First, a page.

Anish was so engrossed in the movie ‘King Arthur’ that he didn’t realise he had finished his lunch with very little fuss. I had allowed my grandnephew to watch the movie for a second time in one day, because this was the only way he had agreed to have his lunch and left me in peace to have mine. As he was visiting India for the first time on his own, without his mother, I let it be. He went on to watch the movie a total of four times that day, then did the same the next day, and the next! I am sure his mother would have never allowed this to happen. He was having a whale of a time here in my place and I certainly didn’t want to spoil that for him. While talking to his mother, he would relate the entire story of King Arthur with great gusto, and made it a point to tell her how many times he had watched the movie by then. Although my niece was not very happy about this, there was not much she could do from a distance. She tried reasoning with me not to spoil him, but after much debating she hung up saying she had given up on me. So here we both sat, watching King Arthur in all his glory! I was fascinated that a seven-year-old had so much patience to watch the same movie repeatedly, without getting bored. He could follow every dialogue, repeat it and explain to me why they were doing what they were doing in the movie. When I had to take a break to do some house related work, he would wait patiently for me to be back to continue watching. When he went back to his school the following academic year, King Arthur was part of his essay writing, story writing, drama, art and craft. My niece was naturally grateful to me, for she didn’t have to struggle much for his project work for the entire year! Watching this child watch the movie and enjoy it so much each time, was an eye opener for me. By nature, human beings like to learn things, but they don’t like to be forced to learn. If I had probably told him that he HAD to watch the movie, implying that “you HAVE to learn this”, he may have not been able to do so effectively. He would have naturally resisted the experience and decided to minimise the time and depth of the process. The ‘push’ factor goes against the natural course of the mind’s learning process. Whereas here, he went on to prove that when one is genuinely interested in learning they learn faster and retain the information longer. He was also at a later date able to integrate the knowledge into his overall knowledge base and make connections to be able to work on his projects. Thus, he had created strong cognitive connection points for future learning. He had control over his motives and reason for learning. He had decided what he wanted to learn and when – a perfect instance of ‘pull’ based learning, which is much more attractive to learners. This reminds me of Kunwer Sachdev. He is an Indian entrepreneur, founder and Managing Director of Su-Kam Power Systems Ltd., an India-based power solutions provider. Kunwer Sachdev was born in a middle-class family and studied in a government school. He showed little interest in studies, but did succeed to complete his graduation in Mathematics from Hindu College. However, while studying, nothing interested him much except that he wanted to do something big. From a government Hindi medium school to English speaking Hindu College was a big leap. The first year he spent reading 30 English novels to learn and speak English! He then went on to study law in the evening hours as he had seen his family go through many litigations in court because of his father’s several troublesome business partnerships. For the first time in his life, Kunwar studied ‘seriously’, though he did not pursue a career in law as he wanted to do something different. The late 80’s was the beginning of cable TV in India, and that’s where he jumped into the fray, knowing nothing much about the industry. He was able to sell cable equipment but realised that the people who actually installed and implemented it were unreliable. That’s when he went back to his basic class 9 and 10 physics textbooks. In his own words, “In school I used to run away from Physics, hated History. Today I can miss my dinner to read books on these subjects. I just can’t get enough! I am constantly learning.” (quote from the book Connect the Dots by Rashmi Bansal). Later, he went on to manufacture high quality inverters, which were not available in those days. When the company grew much bigger he did go through trying times with the excise department and subsequently with competitors. But he came out of the situation successfully, and was awarded ‘Entrepreneur of the Year 2011’ at the Entrepreneur India Awards. The human mind is designed to learn only when it chooses to participate in the learning process, an opt-in basis. This is pull based learning. Here the person looks at how much control he/she has over the motives and reason for learning. The decision is in the hands of the learner, their preferences about their learning, relationship to the meaning of the content and what value it holds. The learner decides what to learn, when to learn. Don’t you think learning should be self-directed and access to learning resources should be based on whatever they need and when they need it?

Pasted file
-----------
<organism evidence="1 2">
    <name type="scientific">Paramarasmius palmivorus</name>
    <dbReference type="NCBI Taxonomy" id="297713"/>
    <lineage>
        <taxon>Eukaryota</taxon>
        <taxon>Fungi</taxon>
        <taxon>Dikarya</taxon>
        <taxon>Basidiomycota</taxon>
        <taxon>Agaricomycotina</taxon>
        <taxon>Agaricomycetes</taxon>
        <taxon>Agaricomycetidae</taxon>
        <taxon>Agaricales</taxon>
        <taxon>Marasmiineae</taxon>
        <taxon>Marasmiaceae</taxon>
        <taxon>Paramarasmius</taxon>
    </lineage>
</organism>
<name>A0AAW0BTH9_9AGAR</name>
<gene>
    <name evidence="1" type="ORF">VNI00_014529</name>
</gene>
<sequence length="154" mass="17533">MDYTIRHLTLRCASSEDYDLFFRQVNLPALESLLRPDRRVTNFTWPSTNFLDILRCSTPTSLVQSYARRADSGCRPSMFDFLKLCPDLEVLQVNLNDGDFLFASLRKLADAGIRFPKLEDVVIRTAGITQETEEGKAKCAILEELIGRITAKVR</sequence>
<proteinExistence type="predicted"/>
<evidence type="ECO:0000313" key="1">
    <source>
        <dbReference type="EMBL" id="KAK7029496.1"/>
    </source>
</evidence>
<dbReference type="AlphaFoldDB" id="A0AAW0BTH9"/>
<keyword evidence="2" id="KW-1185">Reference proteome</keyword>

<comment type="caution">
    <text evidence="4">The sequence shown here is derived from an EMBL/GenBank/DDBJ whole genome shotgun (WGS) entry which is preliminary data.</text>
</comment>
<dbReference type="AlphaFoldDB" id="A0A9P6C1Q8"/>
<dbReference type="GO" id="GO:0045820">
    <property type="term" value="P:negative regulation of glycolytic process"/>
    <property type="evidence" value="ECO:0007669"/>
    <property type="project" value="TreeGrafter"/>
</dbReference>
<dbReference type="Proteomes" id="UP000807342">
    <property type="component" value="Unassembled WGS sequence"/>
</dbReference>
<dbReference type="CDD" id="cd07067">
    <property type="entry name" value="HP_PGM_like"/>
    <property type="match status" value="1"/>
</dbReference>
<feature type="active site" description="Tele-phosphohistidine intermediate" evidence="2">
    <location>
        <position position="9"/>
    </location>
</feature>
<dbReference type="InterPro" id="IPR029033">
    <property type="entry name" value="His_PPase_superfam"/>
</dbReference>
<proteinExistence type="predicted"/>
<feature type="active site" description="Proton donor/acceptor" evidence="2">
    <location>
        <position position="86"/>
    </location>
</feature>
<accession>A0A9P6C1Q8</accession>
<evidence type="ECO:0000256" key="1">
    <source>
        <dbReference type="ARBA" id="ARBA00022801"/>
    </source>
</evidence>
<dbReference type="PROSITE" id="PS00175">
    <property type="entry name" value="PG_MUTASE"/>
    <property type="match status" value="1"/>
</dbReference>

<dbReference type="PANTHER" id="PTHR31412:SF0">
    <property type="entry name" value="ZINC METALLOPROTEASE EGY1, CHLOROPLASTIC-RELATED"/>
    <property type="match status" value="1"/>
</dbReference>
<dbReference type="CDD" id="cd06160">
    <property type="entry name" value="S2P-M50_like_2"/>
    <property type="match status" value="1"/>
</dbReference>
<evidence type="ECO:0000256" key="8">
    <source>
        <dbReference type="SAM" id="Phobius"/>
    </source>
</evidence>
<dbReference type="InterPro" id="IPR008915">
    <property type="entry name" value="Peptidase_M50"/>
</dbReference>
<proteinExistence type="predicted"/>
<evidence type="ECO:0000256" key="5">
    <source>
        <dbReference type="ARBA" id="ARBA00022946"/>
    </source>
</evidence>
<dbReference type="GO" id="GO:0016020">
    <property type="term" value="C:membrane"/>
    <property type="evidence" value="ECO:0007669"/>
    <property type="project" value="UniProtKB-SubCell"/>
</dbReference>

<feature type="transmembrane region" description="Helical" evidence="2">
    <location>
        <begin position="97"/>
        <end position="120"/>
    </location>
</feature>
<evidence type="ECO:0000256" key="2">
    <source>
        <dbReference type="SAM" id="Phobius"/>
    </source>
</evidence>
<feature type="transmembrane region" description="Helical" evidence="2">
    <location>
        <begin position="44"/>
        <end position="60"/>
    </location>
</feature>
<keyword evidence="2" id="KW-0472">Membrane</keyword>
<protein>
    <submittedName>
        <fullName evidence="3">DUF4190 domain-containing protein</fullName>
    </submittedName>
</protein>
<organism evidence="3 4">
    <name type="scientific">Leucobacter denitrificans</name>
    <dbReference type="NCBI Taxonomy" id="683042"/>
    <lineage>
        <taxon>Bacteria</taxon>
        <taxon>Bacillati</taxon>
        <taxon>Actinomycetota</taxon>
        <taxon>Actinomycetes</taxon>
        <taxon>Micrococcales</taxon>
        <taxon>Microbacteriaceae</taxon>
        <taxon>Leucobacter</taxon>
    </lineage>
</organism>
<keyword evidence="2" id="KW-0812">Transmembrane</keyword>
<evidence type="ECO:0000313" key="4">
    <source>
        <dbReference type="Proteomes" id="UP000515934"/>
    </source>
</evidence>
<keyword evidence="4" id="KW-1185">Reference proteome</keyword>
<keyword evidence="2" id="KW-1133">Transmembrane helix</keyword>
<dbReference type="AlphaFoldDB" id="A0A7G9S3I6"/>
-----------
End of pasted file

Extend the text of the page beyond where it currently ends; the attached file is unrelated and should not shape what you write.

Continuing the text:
Push vs Pull Learning - http://clarklearning.weebly.com/push-vs-pull-learning.html
7 Essential Principles of Innovative Learning - https://www.kqed.org/mindshift/26755/7-essential-principles-of-innovative-learning
How children learn - https://www.nap.edu/read/9853/chapter/7#91